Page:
Article

Ligamentous Lisfranc joint injuries: a biomechanical comparison of dorsal plate and transarticular screw fixation.

Active Orthopaedics and Sports Medicine, P.A., Westwood, NJ, USA.
Foot & Ankle International (Impact Factor: 1.63). 07/2005; 26(6):462-73.
Source: PubMed

ABSTRACT The current treatment of displaced ligamentous injuries of the tarsometatarsal (TMT) joints is open reduction and rigid fixation using transarticular screws. This technique causes further articular surface damage that theoretically may increase the risk of arthritis. Should the screws break, hardware removal is difficult. An alternative method that avoids these potential complications is rigid fixation using dorsal plates.
The displacement between the first metatarsal and medial cuneiform, the second metatarsal and intermediate cuneiform, the first and second metatarsal bases, and the medial cuneiform and second metatarsal base were measured in 10 matched pairs of fresh-frozen cadaver lower extremities in the unloaded and loaded condition. After sectioning the Lisfranc and TMT joint ligaments, measurements were repeated in the loaded condition. The first and second TMT joints of the right feet were fixed with transarticular 3.5-mm cortical screws while those of the left feet with were fixed with dorsal 2.7-mm 1/4 tubular plates. Measurements were then repeated in the unloaded and loaded condition.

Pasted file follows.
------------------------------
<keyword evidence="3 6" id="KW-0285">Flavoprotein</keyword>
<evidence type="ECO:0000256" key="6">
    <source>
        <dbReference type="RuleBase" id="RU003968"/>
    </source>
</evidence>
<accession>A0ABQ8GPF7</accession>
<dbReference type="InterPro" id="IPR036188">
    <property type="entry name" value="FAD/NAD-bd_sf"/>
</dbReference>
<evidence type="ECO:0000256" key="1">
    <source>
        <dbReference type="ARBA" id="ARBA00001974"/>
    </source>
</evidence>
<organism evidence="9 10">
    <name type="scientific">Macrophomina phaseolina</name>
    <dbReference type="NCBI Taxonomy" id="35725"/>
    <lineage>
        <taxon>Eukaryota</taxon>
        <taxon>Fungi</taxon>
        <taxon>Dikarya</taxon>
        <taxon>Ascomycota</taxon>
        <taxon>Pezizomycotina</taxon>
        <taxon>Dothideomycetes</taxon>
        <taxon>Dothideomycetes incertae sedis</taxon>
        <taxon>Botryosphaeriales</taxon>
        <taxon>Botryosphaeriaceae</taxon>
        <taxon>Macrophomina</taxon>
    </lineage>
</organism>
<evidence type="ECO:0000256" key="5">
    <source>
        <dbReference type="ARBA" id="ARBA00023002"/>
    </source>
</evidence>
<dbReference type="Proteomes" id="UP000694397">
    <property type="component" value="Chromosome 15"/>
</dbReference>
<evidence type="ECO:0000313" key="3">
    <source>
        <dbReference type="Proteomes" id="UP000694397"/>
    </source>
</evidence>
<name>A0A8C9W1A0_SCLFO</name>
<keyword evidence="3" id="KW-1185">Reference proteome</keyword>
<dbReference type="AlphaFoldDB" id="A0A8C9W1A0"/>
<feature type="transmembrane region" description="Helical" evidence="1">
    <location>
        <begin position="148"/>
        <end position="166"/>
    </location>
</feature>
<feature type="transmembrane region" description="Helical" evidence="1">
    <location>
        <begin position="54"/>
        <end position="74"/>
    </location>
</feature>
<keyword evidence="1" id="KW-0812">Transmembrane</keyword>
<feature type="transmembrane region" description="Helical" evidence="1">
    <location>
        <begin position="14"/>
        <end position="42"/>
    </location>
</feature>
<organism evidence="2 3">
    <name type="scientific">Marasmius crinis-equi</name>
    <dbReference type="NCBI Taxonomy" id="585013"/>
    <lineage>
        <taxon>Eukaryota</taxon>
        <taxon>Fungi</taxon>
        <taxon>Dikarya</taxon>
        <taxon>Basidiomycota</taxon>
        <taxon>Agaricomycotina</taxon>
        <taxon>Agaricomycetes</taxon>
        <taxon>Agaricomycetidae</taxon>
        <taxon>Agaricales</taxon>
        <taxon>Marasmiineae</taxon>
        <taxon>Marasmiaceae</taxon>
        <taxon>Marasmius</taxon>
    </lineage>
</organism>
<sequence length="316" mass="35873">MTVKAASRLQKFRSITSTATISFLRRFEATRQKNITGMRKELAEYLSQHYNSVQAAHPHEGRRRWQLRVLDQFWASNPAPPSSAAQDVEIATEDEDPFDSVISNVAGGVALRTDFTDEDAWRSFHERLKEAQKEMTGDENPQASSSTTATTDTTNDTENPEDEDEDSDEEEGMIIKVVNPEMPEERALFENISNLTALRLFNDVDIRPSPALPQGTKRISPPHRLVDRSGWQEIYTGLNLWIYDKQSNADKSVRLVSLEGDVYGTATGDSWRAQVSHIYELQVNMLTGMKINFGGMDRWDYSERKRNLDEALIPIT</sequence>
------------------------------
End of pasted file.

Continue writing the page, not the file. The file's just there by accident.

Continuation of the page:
After ligament sectioning, significantly increased first and second TMT joint subluxation with loading was seen. No significant difference was noted with direct comparison between plates and screws with respect to ability to realign the first and second TMT joints and to maintain TMT joint alignment during loading. The amount of articular surface destruction caused by one 3.5-mm screw was 2.0 +/- 0.7% for the medial cuneiform, 2.6 +/- 0.5% for the first metatarsal, 3.6 +/- 1.2% for the intermediate cuneiform, and 3.6 +/- 1.0% for the second metatarsal.
The model reliably produced displacement of the first and second TMT joints consistent with a ligamentous Lisfranc injury. Transarticular screws and dorsal plates showed similar ability to reduce the first and second TMT joints after TMT and Lisfranc ligament transection and to resist TMT joint displacement with weightbearing load.
Dorsal plating may be an alternative to transarticular screws in the treatment of displaced Lisfranc injuries.

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